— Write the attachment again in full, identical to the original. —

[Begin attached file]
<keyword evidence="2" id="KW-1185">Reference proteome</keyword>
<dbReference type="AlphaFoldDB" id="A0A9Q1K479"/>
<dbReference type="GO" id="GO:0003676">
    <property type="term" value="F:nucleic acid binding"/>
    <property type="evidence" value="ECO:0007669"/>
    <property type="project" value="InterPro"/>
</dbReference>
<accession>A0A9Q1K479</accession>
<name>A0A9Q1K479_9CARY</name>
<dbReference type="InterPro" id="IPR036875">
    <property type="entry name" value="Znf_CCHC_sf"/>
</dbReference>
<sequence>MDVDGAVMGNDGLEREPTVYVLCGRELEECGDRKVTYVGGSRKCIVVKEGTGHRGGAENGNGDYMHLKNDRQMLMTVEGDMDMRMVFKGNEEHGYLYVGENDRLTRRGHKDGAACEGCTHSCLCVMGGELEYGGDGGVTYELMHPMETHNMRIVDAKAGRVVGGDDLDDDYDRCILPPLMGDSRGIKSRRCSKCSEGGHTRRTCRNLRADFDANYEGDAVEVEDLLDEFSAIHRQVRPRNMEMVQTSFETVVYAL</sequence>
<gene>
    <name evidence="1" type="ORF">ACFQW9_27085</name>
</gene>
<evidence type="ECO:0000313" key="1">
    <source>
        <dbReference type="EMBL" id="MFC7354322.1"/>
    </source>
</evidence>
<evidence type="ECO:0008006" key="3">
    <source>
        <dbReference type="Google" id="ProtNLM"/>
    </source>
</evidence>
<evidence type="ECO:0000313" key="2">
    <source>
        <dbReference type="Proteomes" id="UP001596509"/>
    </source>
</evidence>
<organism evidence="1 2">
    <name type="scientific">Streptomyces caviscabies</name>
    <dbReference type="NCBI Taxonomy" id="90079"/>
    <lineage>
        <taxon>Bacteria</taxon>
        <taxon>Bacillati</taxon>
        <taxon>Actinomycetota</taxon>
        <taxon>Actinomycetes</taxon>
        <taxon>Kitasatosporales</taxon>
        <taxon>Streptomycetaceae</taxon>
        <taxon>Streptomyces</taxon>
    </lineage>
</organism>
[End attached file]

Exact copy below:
<keyword evidence="2" id="KW-1185">Reference proteome</keyword>
<dbReference type="AlphaFoldDB" id="A0A9Q1K479"/>
<dbReference type="GO" id="GO:0003676">
    <property type="term" value="F:nucleic acid binding"/>
    <property type="evidence" value="ECO:0007669"/>
    <property type="project" value="InterPro"/>
</dbReference>
<accession>A0A9Q1K479</accession>
<name>A0A9Q1K479_9CARY</name>
<dbReference type="InterPro" id="IPR036875">
    <property type="entry name" value="Znf_CCHC_sf"/>
</dbReference>
<sequence>MDVDGAVMGNDGLEREPTVYVLCGRELEECGDRKVTYVGGSRKCIVVKEGTGHRGGAENGNGDYMHLKNDRQMLMTVEGDMDMRMVFKGNEEHGYLYVGENDRLTRRGHKDGAACEGCTHSCLCVMGGELEYGGDGGVTYELMHPMETHNMRIVDAKAGRVVGGDDLDDDYDRCILPPLMGDSRGIKSRRCSKCSEGGHTRRTCRNLRADFDANYEGDAVEVEDLLDEFSAIHRQVRPRNMEMVQTSFETVVYAL</sequence>
<gene>
    <name evidence="1" type="ORF">ACFQW9_27085</name>
</gene>
<evidence type="ECO:0000313" key="1">
    <source>
        <dbReference type="EMBL" id="MFC7354322.1"/>
    </source>
</evidence>
<evidence type="ECO:0008006" key="3">
    <source>
        <dbReference type="Google" id="ProtNLM"/>
    </source>
</evidence>
<evidence type="ECO:0000313" key="2">
    <source>
        <dbReference type="Proteomes" id="UP001596509"/>
    </source>
</evidence>
<organism evidence="1 2">
    <name type="scientific">Streptomyces caviscabies</name>
    <dbReference type="NCBI Taxonomy" id="90079"/>
    <lineage>
        <taxon>Bacteria</taxon>
        <taxon>Bacillati</taxon>
        <taxon>Actinomycetota</taxon>
        <taxon>Actinomycetes</taxon>
        <taxon>Kitasatosporales</taxon>
        <taxon>Streptomycetaceae</taxon>
        <taxon>Streptomyces</taxon>
    </lineage>
</organism>